After I heard It's a Hard Rain's Gonna Fall
played softly by an accordion quartet
through the ceiling speakers at the Springdale Shopping Mall,
then I understood: there's nothing
we can't pluck the stinger from,
nothing we can't turn into a soft drink flavor or a t-shirt.
Even serenity can become something horrible
if you make a commercial about it
using smiling, white-haired people
quoting Thoreau to sell retirement homes
in the Everglades, where the swamp has been
drained and bulldozed into a nineteen hole golf course
with electrified alligator barriers.
You can't keep beating yourself up, Billy
I heard the therapist say on television
to the teenage murderer,
About all those people you killed—
You just have to be the best person you can be,
one day at a time -
and everybody in the audience claps and weeps a little,
because the level of deep feeling has been touched,
and they want to believe that
that the power of Forgiveness is greater
than the power of Consequence, or History.
My father is a businessman who travels.
Each time he returns from one of his trips,
his shoes and trousers
are covered with blood-
but he never forgets to bring me a nice present;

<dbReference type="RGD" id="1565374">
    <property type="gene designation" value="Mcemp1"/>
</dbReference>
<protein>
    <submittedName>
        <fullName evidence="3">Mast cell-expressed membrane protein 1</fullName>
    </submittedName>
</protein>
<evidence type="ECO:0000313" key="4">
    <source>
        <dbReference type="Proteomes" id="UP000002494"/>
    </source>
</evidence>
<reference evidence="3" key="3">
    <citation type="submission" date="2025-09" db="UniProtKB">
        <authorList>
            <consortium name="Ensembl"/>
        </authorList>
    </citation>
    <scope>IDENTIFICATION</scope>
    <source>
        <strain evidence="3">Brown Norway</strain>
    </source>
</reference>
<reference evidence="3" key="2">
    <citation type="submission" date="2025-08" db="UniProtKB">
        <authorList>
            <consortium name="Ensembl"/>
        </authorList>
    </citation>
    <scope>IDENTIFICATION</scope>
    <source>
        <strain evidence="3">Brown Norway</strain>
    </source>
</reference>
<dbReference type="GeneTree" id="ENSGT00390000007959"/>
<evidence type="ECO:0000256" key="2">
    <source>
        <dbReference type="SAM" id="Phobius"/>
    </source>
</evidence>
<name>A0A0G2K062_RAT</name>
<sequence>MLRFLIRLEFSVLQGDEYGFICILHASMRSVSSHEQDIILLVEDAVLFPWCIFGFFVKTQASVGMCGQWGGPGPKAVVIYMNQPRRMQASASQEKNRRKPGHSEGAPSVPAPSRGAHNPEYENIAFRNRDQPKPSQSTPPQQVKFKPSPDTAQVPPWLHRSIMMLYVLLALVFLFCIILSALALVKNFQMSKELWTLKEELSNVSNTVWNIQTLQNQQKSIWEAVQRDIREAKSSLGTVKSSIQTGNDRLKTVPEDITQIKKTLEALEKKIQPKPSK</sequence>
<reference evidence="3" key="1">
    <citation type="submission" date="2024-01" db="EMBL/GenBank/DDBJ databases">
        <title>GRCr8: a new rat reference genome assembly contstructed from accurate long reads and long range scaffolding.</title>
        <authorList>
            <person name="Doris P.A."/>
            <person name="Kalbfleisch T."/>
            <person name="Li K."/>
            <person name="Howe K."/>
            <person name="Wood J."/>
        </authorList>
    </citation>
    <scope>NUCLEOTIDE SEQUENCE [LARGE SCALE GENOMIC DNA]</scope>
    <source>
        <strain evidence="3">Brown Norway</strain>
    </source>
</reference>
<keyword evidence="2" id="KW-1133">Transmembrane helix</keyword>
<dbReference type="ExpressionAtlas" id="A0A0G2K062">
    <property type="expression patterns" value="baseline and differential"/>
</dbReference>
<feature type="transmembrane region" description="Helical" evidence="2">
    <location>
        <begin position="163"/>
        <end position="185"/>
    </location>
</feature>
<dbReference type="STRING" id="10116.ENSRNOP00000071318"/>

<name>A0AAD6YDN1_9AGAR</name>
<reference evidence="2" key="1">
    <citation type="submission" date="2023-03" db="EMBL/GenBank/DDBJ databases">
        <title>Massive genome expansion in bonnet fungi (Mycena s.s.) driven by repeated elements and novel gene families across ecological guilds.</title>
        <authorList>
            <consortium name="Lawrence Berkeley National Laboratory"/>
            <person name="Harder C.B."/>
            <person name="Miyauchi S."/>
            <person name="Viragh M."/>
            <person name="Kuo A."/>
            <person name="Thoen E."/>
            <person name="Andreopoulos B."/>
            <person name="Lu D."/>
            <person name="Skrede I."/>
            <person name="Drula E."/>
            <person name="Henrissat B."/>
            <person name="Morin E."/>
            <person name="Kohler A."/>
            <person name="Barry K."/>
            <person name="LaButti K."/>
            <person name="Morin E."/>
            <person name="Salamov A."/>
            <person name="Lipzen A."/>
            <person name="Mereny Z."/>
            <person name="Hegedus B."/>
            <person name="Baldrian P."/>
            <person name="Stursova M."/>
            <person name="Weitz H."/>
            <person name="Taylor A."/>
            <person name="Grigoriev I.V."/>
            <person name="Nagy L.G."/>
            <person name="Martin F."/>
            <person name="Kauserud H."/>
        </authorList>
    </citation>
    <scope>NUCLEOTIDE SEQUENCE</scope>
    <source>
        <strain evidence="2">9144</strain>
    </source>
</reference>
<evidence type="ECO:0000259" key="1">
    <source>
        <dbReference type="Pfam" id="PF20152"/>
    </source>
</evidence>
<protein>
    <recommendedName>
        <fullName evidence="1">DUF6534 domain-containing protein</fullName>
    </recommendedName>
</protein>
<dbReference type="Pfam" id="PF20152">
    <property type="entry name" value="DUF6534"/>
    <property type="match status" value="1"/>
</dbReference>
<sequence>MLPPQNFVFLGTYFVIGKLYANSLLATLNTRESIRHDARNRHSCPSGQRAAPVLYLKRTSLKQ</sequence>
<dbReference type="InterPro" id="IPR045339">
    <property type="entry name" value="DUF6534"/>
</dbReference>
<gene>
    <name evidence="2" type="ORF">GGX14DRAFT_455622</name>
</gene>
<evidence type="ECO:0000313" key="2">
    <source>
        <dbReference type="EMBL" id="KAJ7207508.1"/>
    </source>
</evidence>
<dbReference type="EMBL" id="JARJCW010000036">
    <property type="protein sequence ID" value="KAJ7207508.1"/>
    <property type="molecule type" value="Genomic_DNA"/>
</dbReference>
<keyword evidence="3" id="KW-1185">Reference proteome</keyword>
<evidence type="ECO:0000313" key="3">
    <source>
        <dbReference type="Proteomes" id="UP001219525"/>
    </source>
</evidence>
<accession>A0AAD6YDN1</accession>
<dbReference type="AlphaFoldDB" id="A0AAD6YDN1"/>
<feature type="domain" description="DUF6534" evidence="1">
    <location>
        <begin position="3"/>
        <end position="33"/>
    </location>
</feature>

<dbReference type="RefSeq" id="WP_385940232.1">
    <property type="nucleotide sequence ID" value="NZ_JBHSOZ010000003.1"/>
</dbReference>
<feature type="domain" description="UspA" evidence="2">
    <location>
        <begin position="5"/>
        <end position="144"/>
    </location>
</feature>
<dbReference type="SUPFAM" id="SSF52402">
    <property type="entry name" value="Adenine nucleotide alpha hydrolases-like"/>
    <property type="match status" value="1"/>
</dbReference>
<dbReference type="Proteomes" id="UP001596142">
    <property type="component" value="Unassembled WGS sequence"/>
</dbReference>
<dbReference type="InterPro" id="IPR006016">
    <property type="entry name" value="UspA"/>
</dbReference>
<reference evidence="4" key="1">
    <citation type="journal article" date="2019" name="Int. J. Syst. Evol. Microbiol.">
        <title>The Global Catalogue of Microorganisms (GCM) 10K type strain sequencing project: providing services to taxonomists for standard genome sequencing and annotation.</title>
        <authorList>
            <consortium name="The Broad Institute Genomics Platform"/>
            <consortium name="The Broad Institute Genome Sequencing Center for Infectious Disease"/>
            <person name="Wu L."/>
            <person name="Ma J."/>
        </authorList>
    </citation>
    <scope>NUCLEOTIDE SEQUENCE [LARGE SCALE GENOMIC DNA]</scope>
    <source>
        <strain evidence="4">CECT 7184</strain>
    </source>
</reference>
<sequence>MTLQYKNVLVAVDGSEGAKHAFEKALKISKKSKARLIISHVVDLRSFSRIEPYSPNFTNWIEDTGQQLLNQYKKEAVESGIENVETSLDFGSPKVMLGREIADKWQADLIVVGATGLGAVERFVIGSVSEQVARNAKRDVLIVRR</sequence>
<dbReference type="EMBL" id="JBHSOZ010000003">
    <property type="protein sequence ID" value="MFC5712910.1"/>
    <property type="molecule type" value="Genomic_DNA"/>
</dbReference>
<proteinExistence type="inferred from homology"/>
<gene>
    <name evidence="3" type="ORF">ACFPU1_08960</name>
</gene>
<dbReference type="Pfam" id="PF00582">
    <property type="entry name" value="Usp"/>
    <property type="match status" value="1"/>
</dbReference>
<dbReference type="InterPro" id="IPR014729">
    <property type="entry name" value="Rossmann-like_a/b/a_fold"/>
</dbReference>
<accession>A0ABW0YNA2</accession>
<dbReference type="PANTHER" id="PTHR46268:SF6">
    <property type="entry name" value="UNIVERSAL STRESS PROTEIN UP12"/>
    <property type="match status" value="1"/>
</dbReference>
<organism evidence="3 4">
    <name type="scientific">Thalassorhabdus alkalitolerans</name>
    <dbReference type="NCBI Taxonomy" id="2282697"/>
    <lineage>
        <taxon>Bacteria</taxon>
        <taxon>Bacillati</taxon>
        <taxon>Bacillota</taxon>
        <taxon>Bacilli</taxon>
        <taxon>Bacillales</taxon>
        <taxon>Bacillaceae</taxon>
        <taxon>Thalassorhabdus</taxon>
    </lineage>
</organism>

Should I say something?
I used to think I was not part of this,
that I could mind my own business and get along,
but that was just another song
that had been taught to me since birth-
whose words I was humming under my breath,
as I was walking thorough the Springdale Mall.
* * *
Do you value the examination of the political in poetry? If so, what experience(s) taught you its importance?
It is central to me. As I became an adult, outgrew my anguish of adolescence and came further into knowledge of the world, I recognized that psychology was a small subset of what makes the world. That things like money race, nationality, history, to name a few, were forces that infiltrated everything. That to drink a glass of water has many stories and histories inside it- the cart the cup the water, etc.. No act is innocent, which is not to say that living must be guilty. So, politics in poetry must be an awareness of the push and pull of the large and small, of joy and the inextricable suffering of self and others.
If you write about politics frequently, what issues, difficulties, advantages and disadvantages do you negotiate? Which poets do you draw on when conducting such negotiations?
One question is how current events can be rendered in a way to elicit their mythical resonance; Moralizing, self- congratulations, righteousness, and conferred superiority is a common and terrible misstep for political poetry. of course.
Fortunately many great poetic examples are before us—the brilliant Auden, the contemporary examples of Louis Simpson and CK Williams, of Rukeyser, of Adelia Prado of Pound, of Whitman, of Kenneth Rexroth, of Alicia Ostriker and Eleanor Wilner. Bly and Ginsberg. Ciaran Carson. Kleinzahler. What greater example is there than Ginsberg's poem "America"?
What 'responsibility' does an artist have to artistically engage his or her own politic?